Pain Research and Management

Pain Research and Management / 2005 / Article

Original Article | Open Access

Volume 10 |Article ID 745650 | https://doi.org/10.1155/2005/745650

Pamela J Meredith, Jenny Strong, Judith A Feeney, "Evidence of a Relationship between Adult Attachment Variables and Appraisals of Chronic Pain", Pain Research and Management, vol. 10, Article ID 745650, 10 pages, 2005. https://doi.org/10.1155/2005/745650

Evidence of a Relationship between Adult Attachment Variables and Appraisals of Chronic Pain

Abstract

OBJECTIVE: Although threat and challenge appraisals of pain have been linked to both the acute and laboratory-induced pain experience, these appraisals have not yet been explored in relation to chronic pain. In addition, although attachment theory has been separately linked to the chronic pain experience and to responses to perceived threat, it has not been explored in the context of threat and challenge appraisals of chronic pain. The present paper addresses these two main goals.METHODS: A sample of 141 participants reporting noncancer pain longer than two months in duration completed a battery of assessments before commencing treatment in one of two multidisciplinary rehabilitation programs.RESULTS: Analysis of the pain appraisal inventory produced two factors (threat and challenge), replicating earlier findings. Reliability coefficients for the two extracted scales were 0.87 and 0.86, respectively. Links between the two pain appraisal scales and adult attachment variables proved to be significant. In particular, comfort with closeness was strongly related to challenge appraisal, while anxiety over relationships was strongly associated with threat appraisal. As expected, both appraisals and attachment variables were also related to catastrophizing and emotional distress.CONCLUSIONS: Results support use of the pain appraisal inventory as an evaluation tool for those with chronic pain. Findings further suggest a substantial association between adult attachment and pain appraisal, supporting the need for more in-depth analysis and consideration of implications for treatment.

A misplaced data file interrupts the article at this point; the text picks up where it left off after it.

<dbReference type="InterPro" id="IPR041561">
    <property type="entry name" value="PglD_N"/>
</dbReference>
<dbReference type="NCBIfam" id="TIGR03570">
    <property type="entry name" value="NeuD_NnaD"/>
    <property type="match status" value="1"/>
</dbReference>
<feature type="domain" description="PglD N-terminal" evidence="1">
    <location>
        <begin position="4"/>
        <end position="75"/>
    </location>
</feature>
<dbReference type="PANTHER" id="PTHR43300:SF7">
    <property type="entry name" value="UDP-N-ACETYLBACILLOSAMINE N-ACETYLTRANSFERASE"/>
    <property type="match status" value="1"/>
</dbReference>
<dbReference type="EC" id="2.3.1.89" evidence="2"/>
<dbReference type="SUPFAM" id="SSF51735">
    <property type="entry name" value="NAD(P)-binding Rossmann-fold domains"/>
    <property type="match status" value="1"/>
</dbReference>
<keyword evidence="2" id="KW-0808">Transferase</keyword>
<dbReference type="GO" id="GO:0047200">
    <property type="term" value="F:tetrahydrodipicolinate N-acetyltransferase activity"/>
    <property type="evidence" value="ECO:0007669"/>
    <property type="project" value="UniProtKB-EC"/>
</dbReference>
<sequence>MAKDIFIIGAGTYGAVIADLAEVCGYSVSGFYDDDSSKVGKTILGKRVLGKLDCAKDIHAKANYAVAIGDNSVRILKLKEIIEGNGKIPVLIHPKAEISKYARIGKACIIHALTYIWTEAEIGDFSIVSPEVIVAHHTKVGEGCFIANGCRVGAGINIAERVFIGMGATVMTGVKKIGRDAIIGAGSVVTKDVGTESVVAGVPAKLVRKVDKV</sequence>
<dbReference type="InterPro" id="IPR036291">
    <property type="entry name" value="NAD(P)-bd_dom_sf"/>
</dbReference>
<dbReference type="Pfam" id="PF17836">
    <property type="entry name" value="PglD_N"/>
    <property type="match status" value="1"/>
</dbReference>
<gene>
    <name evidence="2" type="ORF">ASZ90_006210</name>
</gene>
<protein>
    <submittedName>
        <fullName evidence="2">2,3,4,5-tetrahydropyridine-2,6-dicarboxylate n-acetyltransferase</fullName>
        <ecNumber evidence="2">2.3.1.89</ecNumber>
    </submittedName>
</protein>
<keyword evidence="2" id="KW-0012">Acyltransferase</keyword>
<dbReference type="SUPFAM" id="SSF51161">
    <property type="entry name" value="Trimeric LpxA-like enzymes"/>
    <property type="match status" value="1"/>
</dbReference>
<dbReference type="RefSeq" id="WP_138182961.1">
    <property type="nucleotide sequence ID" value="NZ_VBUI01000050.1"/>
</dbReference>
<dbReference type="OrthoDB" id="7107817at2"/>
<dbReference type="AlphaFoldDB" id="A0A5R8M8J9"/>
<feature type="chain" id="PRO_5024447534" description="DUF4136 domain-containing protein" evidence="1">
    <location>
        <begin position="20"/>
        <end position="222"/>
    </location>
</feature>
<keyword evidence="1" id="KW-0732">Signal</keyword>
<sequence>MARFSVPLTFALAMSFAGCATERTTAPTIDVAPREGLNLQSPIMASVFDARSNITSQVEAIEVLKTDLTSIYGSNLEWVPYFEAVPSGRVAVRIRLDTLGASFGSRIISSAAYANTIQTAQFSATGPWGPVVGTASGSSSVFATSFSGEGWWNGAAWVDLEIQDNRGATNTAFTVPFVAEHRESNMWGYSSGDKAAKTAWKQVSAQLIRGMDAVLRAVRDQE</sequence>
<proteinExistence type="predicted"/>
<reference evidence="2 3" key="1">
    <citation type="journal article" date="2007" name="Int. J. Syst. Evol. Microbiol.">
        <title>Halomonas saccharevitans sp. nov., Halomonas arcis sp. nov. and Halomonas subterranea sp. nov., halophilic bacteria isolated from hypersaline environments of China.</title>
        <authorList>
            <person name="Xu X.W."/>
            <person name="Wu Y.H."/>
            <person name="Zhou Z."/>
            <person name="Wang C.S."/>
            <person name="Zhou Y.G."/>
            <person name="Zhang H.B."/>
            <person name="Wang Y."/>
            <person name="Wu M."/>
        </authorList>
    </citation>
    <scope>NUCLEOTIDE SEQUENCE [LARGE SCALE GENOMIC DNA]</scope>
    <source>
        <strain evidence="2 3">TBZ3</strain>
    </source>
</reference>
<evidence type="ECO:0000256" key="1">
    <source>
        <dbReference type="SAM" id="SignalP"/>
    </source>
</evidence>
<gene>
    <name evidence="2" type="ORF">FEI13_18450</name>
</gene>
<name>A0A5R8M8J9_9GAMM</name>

Copyright © 2005 Hindawi Publishing Corporation. This is an open access article distributed under the Creative Commons Attribution License, which permits unrestricted use, distribution, and reproduction in any medium, provided the original work is properly cited.


More related articles

 PDF Download Citation Citation
 Order printed copiesOrder
Views121
Downloads754
Citations

Related articles

We are committed to sharing findings related to COVID-19 as quickly as possible. We will be providing unlimited waivers of publication charges for accepted research articles as well as case reports and case series related to COVID-19. Review articles are excluded from this waiver policy. Sign up here as a reviewer to help fast-track new submissions.